I’m not often driven to introspection or reflection, but the question does come up sometimes. The big question. So big, there’s just no containing it within the puny boundaries of a single set of punctuationary bookends. Who are these mysterious and unsung heroes of obscurity and shadow? What is their origin story? Do they have a prequel trilogy? What are their secret identities? What are their public identities, for that matter? What are their powers? Their abilities? Their haunted pasts and troubled futures? Their modus operandi? Where do they live anyway, and when? What do they do for a living? Do they really have these fantastical adventures, or is it a dazzlingly intellectual and overwrought metaphor? Or is it perhaps a smug and post-modern sort of metaphor? Is it a plain stupid metaphor, hedged around with thick wads of plausible deniability, a soap bubble of illusory plot dependent upon readers who don’t dare question it for fear of looking foolish? A flight of fancy, having dozed off in front of the television during an episode of something suitably spaceship-oriented? Do they have a quest, a handler, a mission statement, a department-level development objective in five stages? I am Hatboy. https://hatboy.blog/2013/12/17/metalude-who-are-creepy-and-hatboy/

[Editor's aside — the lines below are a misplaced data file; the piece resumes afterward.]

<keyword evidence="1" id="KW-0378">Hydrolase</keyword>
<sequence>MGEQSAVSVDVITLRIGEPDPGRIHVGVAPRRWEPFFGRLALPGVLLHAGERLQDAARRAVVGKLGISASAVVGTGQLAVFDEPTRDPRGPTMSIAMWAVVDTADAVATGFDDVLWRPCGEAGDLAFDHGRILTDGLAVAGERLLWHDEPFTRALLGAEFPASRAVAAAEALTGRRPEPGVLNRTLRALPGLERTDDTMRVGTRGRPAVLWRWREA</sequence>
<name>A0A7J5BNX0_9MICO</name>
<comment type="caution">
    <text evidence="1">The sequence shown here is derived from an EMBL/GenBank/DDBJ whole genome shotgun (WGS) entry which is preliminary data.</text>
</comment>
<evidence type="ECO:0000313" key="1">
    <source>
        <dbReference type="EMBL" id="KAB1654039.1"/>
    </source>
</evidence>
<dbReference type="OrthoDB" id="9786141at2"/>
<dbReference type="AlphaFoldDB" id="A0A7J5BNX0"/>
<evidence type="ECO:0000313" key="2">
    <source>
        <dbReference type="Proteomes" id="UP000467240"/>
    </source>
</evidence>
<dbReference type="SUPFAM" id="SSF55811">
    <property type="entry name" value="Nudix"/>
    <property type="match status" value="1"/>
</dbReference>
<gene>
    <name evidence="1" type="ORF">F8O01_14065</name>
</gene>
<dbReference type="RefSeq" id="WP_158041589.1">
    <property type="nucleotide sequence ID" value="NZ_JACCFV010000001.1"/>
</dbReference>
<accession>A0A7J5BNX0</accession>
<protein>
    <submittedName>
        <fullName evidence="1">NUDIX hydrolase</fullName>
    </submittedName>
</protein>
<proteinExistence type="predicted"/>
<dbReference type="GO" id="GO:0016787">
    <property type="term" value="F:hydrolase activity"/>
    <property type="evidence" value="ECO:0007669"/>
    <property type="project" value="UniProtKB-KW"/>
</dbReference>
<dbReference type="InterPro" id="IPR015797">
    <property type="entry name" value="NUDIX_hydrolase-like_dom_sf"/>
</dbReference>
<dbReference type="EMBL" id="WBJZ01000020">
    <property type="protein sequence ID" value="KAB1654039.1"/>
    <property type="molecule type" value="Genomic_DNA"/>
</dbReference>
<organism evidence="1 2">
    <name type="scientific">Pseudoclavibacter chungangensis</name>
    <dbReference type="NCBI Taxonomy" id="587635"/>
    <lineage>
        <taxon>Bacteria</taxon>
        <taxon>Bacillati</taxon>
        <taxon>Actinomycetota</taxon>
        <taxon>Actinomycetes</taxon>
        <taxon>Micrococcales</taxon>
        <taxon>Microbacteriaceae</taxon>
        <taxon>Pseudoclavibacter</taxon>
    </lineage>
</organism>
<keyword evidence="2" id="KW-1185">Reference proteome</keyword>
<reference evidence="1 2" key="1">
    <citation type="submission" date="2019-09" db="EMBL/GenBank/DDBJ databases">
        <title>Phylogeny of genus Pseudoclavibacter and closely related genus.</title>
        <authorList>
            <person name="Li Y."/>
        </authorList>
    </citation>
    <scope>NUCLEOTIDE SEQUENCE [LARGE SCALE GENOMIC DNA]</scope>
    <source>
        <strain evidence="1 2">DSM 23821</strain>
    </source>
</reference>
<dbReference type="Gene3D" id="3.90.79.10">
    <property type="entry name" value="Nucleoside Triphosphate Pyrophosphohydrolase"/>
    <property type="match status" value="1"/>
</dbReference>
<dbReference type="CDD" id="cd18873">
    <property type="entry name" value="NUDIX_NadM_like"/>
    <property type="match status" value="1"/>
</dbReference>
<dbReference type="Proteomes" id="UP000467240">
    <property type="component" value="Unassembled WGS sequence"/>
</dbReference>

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4 Responses to On the Vine

  1. Well, I re-watched the video for a third time, I “look(ed) here” again (full screen 19120X1080 resolution), and all I saw were some inderterminate smudges. To me, it doesn’t look like an “image of a person”, are you going to suggest that I’m not qualified to identify an image of a human? What special training would that require?